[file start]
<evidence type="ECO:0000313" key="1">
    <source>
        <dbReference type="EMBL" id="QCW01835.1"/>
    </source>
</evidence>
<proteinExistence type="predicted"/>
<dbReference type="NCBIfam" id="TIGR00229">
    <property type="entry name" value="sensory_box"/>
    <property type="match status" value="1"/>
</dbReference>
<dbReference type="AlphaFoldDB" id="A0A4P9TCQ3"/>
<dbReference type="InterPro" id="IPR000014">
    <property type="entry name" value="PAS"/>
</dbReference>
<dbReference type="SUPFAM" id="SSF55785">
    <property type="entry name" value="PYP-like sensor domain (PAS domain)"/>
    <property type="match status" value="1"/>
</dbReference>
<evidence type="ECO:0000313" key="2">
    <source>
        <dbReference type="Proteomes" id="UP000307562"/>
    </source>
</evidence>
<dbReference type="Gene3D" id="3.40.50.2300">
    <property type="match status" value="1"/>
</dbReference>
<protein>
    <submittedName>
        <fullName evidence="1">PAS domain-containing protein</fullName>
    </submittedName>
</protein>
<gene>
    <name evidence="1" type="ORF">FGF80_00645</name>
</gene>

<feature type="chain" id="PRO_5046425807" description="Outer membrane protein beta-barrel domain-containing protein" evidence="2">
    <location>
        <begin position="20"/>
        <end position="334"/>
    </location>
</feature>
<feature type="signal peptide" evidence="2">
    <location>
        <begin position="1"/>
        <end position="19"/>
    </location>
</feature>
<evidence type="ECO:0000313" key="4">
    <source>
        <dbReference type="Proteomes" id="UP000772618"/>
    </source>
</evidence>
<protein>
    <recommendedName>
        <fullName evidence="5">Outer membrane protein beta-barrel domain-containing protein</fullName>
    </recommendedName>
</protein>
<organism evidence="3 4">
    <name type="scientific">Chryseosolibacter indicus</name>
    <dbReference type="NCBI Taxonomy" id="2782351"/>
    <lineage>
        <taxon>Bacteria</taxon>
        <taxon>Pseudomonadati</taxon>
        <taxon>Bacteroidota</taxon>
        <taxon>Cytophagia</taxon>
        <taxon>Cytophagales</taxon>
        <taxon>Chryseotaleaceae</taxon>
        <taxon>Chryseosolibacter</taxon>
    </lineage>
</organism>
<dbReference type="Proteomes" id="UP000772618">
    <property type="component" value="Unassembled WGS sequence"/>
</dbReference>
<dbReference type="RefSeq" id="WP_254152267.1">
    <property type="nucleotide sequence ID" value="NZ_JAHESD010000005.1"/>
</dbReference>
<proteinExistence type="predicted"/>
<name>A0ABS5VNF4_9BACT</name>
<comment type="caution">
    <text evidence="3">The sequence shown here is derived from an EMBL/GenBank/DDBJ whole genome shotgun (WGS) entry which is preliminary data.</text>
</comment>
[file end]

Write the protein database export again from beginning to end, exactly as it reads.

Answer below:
<evidence type="ECO:0000313" key="1">
    <source>
        <dbReference type="EMBL" id="QCW01835.1"/>
    </source>
</evidence>
<proteinExistence type="predicted"/>
<dbReference type="NCBIfam" id="TIGR00229">
    <property type="entry name" value="sensory_box"/>
    <property type="match status" value="1"/>
</dbReference>
<dbReference type="AlphaFoldDB" id="A0A4P9TCQ3"/>
<dbReference type="InterPro" id="IPR000014">
    <property type="entry name" value="PAS"/>
</dbReference>
<dbReference type="SUPFAM" id="SSF55785">
    <property type="entry name" value="PYP-like sensor domain (PAS domain)"/>
    <property type="match status" value="1"/>
</dbReference>
<evidence type="ECO:0000313" key="2">
    <source>
        <dbReference type="Proteomes" id="UP000307562"/>
    </source>
</evidence>
<dbReference type="Gene3D" id="3.40.50.2300">
    <property type="match status" value="1"/>
</dbReference>
<protein>
    <submittedName>
        <fullName evidence="1">PAS domain-containing protein</fullName>
    </submittedName>
</protein>
<gene>
    <name evidence="1" type="ORF">FGF80_00645</name>
</gene>

<feature type="chain" id="PRO_5046425807" description="Outer membrane protein beta-barrel domain-containing protein" evidence="2">
    <location>
        <begin position="20"/>
        <end position="334"/>
    </location>
</feature>
<feature type="signal peptide" evidence="2">
    <location>
        <begin position="1"/>
        <end position="19"/>
    </location>
</feature>
<evidence type="ECO:0000313" key="4">
    <source>
        <dbReference type="Proteomes" id="UP000772618"/>
    </source>
</evidence>
<protein>
    <recommendedName>
        <fullName evidence="5">Outer membrane protein beta-barrel domain-containing protein</fullName>
    </recommendedName>
</protein>
<organism evidence="3 4">
    <name type="scientific">Chryseosolibacter indicus</name>
    <dbReference type="NCBI Taxonomy" id="2782351"/>
    <lineage>
        <taxon>Bacteria</taxon>
        <taxon>Pseudomonadati</taxon>
        <taxon>Bacteroidota</taxon>
        <taxon>Cytophagia</taxon>
        <taxon>Cytophagales</taxon>
        <taxon>Chryseotaleaceae</taxon>
        <taxon>Chryseosolibacter</taxon>
    </lineage>
</organism>
<dbReference type="Proteomes" id="UP000772618">
    <property type="component" value="Unassembled WGS sequence"/>
</dbReference>
<dbReference type="RefSeq" id="WP_254152267.1">
    <property type="nucleotide sequence ID" value="NZ_JAHESD010000005.1"/>
</dbReference>
<proteinExistence type="predicted"/>
<name>A0ABS5VNF4_9BACT</name>
<comment type="caution">
    <text evidence="3">The sequence shown here is derived from an EMBL/GenBank/DDBJ whole genome shotgun (WGS) entry which is preliminary data.</text>
</comment>